Also excluded were patients with certain medical problems.  Since muscle aches and liver enzyme abnormalities are a known possible side effect of statins, HPS kept patients with preexisting muscle and liver ailments from enrollment in order to limit the confusion.

Research coordinators are free to exclude these individuals from receiving statin therapy but we clinicians aren’t.  Patients with liver and muscle problems come in with heart attacks as often as anyone else does and we are left trying to decide how safe and advisable it is to start these people on statins.  It’s not known whether people with other complicated medical problems (or complex drug regimens) are at higher risk for statin side effects.

Now, having bored you with my lengthy sermon on the scientific literature supporting statin safety and tolerability, let’s look at real world experience.  Most every physician you talk to will tell you that the rate of statin intolerability among their patients is higher than 5%,  I, too, have seen a higher than expected proportion of patients come back to my office complaining of muscle aches and fatigue after initiating this cholesterol therapy.

What to make of this?  I don’t really know.  I have to believe that statins in the general population result in side effects at a rate not seen in the study groups.  For me to deny this would be ignoring my personal experience with patients whose symptoms improve once they stop the medication and recur if it is restarted.

That said, I also believe that the specter of statin toxicity has so suffused the general population that it has affected the way patients and doctors react such possible side effects arise.  When a person who is not on a statin has joint or muscle aches or fatigue, those complaints are attributed to nothing more than old age, obesity, arthritis, or what have you.  But, these days, when a patient on a statin reports the same symptoms, the statin becomes the culprit and is quickly discontinued.  An example: I saw a patient this week who complained to his pharmacist of muscle aches associated with a cold and was told to stop his Crestor because “it might be killing him.”  Thankfully, the patient—an elderly gentleman at great risk of repeat heart attack—was open to hearing a second opinion.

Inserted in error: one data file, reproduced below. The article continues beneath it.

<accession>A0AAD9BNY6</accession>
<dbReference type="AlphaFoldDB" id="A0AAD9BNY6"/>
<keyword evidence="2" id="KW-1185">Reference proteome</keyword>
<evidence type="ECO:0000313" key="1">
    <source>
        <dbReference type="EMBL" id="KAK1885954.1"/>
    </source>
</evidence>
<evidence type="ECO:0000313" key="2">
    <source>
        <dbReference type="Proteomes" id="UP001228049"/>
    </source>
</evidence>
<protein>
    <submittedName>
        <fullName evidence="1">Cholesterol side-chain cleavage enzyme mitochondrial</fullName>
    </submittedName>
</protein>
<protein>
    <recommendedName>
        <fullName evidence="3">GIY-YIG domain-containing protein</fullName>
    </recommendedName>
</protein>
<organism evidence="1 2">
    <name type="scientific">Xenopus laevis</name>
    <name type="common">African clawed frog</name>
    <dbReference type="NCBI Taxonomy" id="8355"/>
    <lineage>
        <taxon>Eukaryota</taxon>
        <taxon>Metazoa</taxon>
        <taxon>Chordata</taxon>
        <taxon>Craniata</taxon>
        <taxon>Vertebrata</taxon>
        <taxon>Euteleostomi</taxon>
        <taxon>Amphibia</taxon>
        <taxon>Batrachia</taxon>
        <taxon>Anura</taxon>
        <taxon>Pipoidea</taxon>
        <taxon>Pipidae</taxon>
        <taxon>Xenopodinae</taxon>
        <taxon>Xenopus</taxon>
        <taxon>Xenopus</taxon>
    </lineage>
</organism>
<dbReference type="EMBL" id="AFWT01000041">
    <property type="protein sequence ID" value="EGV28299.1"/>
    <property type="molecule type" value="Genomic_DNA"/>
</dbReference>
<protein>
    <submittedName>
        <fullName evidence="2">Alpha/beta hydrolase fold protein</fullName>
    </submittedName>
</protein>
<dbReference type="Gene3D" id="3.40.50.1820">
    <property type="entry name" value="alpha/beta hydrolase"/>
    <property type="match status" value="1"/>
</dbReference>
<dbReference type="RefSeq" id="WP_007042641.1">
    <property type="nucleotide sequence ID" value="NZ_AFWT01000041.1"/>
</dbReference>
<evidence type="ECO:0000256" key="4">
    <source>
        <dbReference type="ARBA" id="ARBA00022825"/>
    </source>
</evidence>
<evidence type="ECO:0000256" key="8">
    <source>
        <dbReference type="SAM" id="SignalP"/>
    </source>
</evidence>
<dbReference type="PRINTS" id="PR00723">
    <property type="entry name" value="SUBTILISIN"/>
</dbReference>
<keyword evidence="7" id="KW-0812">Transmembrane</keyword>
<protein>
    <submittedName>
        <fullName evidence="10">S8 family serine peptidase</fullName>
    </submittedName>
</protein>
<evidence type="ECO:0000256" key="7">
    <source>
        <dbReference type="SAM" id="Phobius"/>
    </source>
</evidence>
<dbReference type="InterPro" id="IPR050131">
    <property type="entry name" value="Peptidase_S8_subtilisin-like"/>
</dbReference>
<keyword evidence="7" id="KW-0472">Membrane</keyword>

In summary, if you are unfortunate enough to have had a heart attack, stroke, vascular disease, or diabetes, you are at immense risk of suffering some vascular complication down the road.  Pharmaceutical research has provided us an enormously potent tool to cut the risk of heart attack, stroke and death in such individuals, and more than a hundred-thousand patients donated their bodies to help prove the safety of this therapy.  Each of you has to make your own choice about every medication you introduce into your body, but I would encourage you to put a little faith in the best science that modern medicine has to offer and submit to letting your doctor help you control your cholesterol.

* Remarkably, there are numerous so-called experts who call into question the linkage between cholesterol and heart disease and their websites can be easily found.  The research that implicates cholesterol in vascular disease—starting with the seminal Framingham Heart Study in the 1950s—is about as ironclad as any concept we have in modern medicine.  Those who can’t get on board with the lipid hypothesis would likely have been the same ones to reject the earth-is-round theory.

Eric Van De Graaff is a cardiologist at Alegent Health who blogs at the Alegent Health Cardiology Blog.

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  • Bev McCartt

    I’ve been on statins now for over a year. I was first diagnosed with heart problems when the MDs discovered I had apparently had a heart attack some while ago and lost 70% heart muscle. Originally I was on pravastatin, but then had a couple of TIAs, so now I’m on Crestor. I’ve had no issues at all with pravastatin or Crestor. I read the literature provided as well as research on my own. I know my own body so if something doesn’t seem “right”, then I write down the symptoms, time of day, activity preceding onset of symptoms, and journal it. If symptoms don’t cease within 24 hours, I contact my doctor to see if he believes I need to see him. Usually we can resolve the issue via teleconference, which is nice. Since I don’t have medical insurance, it is imperative that I retain an active partnership with my doctor. I don’t know if statins are the be-all and end-all, but I certainly believe that the statins are part of the medical arsenal that needs to be utilized.